Papp: Coast Guard plans no Arctic shoreside infrastructure
The Coast Guard has no plans to build shoreside infrastructure in Arctic Alaska, at least not for the next decade, said its commandant, Adm. Robert Papp, while unveiling the service's first strategy for the Arctic on May 21.
"There is a lack of shore infrastructure in the remote reaches of the Arctic, and the expense of building permanent infrastructure and the uncertainty of dynamic and evolving requirements have demanded that the Coast Guard rely on mobile offshore infrastructure to meet demands," Papp said, alluding to last summer, when the service sent ships northward in previously unprecedented numbers for a 4 month deployment. Papp spoke during a Center for Strategic and International Studies event in Washington, D.C.
The service will again send a National Security Cutter to the Arctic this year, Papp said--specifically, the USCGC Waesche.
The strategy (.pdf) itself calls for three main objectives: improving awareness; modernizing governance; and broadening partnerships.
In the "modernizing governance" category is another call by the Coast Guard for the Senate to approve the Convention on the Law of the Sea, a treaty in global effect since 1994 that establishes procedures for the international recognition of national nautical economic zones. Proponents have argued that ratifying the treaty would ensure recognition of an American economic zone extending 600 miles offshore in the Arctic region, a natural-resource area only now increasingly available for exploitation due to global warming.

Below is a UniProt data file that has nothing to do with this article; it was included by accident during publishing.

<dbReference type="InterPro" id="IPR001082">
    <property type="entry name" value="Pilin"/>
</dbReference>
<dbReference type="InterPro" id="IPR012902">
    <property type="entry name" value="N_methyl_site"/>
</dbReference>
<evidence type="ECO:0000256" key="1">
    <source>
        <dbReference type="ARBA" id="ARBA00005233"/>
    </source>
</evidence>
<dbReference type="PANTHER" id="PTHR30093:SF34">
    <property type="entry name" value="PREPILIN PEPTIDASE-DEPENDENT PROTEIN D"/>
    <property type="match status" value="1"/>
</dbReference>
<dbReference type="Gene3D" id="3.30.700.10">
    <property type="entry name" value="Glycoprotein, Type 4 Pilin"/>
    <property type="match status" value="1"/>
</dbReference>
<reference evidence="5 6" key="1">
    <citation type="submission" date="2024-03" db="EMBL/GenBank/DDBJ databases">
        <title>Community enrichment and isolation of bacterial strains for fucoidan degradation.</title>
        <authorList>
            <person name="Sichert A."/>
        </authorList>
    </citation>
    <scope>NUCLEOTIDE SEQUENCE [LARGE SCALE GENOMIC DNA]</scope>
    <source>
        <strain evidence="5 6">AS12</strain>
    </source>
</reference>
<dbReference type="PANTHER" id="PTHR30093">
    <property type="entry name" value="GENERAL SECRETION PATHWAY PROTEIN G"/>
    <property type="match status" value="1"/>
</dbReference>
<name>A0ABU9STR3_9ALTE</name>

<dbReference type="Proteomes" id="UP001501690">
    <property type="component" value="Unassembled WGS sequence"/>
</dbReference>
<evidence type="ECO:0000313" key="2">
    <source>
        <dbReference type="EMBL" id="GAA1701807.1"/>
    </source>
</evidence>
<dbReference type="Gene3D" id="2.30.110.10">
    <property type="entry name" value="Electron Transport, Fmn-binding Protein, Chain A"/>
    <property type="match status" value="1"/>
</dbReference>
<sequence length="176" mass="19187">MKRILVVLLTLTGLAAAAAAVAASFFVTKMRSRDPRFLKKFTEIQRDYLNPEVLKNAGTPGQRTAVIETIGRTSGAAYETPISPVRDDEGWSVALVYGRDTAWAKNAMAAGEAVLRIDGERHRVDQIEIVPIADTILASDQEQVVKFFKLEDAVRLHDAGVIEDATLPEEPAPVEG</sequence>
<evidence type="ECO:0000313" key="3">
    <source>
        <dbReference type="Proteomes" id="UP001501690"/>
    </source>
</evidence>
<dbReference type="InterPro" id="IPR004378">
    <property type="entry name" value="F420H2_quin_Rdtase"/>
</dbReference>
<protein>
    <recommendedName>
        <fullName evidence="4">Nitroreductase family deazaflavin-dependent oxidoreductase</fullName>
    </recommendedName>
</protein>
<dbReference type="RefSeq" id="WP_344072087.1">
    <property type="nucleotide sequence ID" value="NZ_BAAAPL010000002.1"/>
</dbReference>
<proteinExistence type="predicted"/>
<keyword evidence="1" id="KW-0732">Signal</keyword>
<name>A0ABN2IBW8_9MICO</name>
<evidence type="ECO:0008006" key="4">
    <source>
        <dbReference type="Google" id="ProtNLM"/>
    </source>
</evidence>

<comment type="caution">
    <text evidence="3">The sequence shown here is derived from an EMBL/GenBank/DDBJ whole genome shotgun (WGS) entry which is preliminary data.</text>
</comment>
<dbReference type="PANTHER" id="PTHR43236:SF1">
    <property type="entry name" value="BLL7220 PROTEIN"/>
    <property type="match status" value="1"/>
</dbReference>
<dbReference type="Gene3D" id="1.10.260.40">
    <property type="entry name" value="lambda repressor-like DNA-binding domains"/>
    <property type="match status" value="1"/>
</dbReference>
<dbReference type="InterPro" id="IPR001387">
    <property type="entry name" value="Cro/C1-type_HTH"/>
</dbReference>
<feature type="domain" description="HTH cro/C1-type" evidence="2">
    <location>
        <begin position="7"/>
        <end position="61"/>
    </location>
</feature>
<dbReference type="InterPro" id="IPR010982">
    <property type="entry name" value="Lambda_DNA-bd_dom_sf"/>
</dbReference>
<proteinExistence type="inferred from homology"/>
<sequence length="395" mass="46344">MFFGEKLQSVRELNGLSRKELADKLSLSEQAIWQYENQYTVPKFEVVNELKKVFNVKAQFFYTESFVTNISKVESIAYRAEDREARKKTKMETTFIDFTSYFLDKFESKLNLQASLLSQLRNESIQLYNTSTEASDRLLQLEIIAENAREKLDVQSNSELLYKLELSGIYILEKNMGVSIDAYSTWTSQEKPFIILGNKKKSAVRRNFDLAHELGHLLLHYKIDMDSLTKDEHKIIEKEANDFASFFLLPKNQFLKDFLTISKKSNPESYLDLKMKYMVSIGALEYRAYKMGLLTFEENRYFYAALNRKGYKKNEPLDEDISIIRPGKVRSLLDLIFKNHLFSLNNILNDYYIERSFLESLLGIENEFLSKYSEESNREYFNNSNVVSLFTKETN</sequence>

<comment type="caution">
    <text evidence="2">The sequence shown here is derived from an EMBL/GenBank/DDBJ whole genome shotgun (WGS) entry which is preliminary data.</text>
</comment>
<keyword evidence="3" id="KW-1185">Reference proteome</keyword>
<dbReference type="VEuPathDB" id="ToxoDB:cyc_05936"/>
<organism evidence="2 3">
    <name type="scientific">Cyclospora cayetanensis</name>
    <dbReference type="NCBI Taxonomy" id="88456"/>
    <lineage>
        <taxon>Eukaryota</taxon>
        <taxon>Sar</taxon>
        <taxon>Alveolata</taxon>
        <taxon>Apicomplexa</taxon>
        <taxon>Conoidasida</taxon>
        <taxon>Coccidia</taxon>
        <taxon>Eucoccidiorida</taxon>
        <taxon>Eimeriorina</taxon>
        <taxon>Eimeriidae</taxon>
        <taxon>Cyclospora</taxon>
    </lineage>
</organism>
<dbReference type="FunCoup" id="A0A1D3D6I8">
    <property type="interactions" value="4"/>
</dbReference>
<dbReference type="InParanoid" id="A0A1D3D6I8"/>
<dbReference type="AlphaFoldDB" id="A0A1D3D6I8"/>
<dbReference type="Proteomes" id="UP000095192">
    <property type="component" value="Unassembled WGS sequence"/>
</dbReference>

Embedded within the "improving awareness" category is a promise that the Coast Guard will advocate for establishment of an interagency Arctic fusion center, "pending resources or funding."
The Coast Guard strategy comes after the White House released a national strategy (.pdf) for the Arctic region May 10 and the eight-nation Arctic Council admitted on May 15 China, India, Italy, Japan, South Korea and Singapore as permanent observers to the council.
National representatives from Arctic states have argued that observer status should be granted to non-Arctic countries. "My argument for opening up for more observers is that we're happy that people want to join us, because when they join our club, they're not starting another club," said Espen Barthe Eide, the Norwegian minister of foreign affairs, during a Jan. 20 meeting of the council.
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